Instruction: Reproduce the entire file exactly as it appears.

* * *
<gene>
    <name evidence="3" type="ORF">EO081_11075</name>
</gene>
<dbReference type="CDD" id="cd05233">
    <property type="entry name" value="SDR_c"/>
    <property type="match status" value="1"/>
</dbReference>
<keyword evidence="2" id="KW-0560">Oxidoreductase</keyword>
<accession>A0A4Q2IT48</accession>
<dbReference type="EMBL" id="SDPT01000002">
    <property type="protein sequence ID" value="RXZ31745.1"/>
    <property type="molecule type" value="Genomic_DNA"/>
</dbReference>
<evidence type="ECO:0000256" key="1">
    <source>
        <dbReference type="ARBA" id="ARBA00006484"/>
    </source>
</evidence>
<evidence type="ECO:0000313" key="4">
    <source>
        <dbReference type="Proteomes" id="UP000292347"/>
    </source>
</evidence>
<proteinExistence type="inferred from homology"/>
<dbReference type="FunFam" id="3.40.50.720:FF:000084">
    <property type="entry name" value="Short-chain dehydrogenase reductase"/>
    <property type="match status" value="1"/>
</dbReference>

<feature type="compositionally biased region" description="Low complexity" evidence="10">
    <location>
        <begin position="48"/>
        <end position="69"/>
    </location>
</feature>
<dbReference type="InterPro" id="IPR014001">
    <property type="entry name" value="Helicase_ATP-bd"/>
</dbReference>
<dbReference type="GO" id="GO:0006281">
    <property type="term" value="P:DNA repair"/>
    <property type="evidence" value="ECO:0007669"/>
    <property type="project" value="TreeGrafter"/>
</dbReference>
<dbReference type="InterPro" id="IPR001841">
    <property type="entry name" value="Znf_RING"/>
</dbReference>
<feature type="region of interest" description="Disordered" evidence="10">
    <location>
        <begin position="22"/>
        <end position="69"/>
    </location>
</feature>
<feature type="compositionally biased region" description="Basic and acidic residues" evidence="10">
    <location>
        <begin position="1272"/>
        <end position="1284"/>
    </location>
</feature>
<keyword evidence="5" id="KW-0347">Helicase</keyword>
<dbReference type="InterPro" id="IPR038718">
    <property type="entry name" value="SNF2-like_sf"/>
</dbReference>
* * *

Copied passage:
<gene>
    <name evidence="3" type="ORF">EO081_11075</name>
</gene>
<dbReference type="CDD" id="cd05233">
    <property type="entry name" value="SDR_c"/>
    <property type="match status" value="1"/>
</dbReference>
<keyword evidence="2" id="KW-0560">Oxidoreductase</keyword>
<accession>A0A4Q2IT48</accession>
<dbReference type="EMBL" id="SDPT01000002">
    <property type="protein sequence ID" value="RXZ31745.1"/>
    <property type="molecule type" value="Genomic_DNA"/>
</dbReference>
<evidence type="ECO:0000256" key="1">
    <source>
        <dbReference type="ARBA" id="ARBA00006484"/>
    </source>
</evidence>
<evidence type="ECO:0000313" key="4">
    <source>
        <dbReference type="Proteomes" id="UP000292347"/>
    </source>
</evidence>
<proteinExistence type="inferred from homology"/>
<dbReference type="FunFam" id="3.40.50.720:FF:000084">
    <property type="entry name" value="Short-chain dehydrogenase reductase"/>
    <property type="match status" value="1"/>
</dbReference>

<feature type="compositionally biased region" description="Low complexity" evidence="10">
    <location>
        <begin position="48"/>
        <end position="69"/>
    </location>
</feature>
<dbReference type="InterPro" id="IPR014001">
    <property type="entry name" value="Helicase_ATP-bd"/>
</dbReference>
<dbReference type="GO" id="GO:0006281">
    <property type="term" value="P:DNA repair"/>
    <property type="evidence" value="ECO:0007669"/>
    <property type="project" value="TreeGrafter"/>
</dbReference>
<dbReference type="InterPro" id="IPR001841">
    <property type="entry name" value="Znf_RING"/>
</dbReference>
<feature type="region of interest" description="Disordered" evidence="10">
    <location>
        <begin position="22"/>
        <end position="69"/>
    </location>
</feature>
<feature type="compositionally biased region" description="Basic and acidic residues" evidence="10">
    <location>
        <begin position="1272"/>
        <end position="1284"/>
    </location>
</feature>
<keyword evidence="5" id="KW-0347">Helicase</keyword>
<dbReference type="InterPro" id="IPR038718">
    <property type="entry name" value="SNF2-like_sf"/>
</dbReference>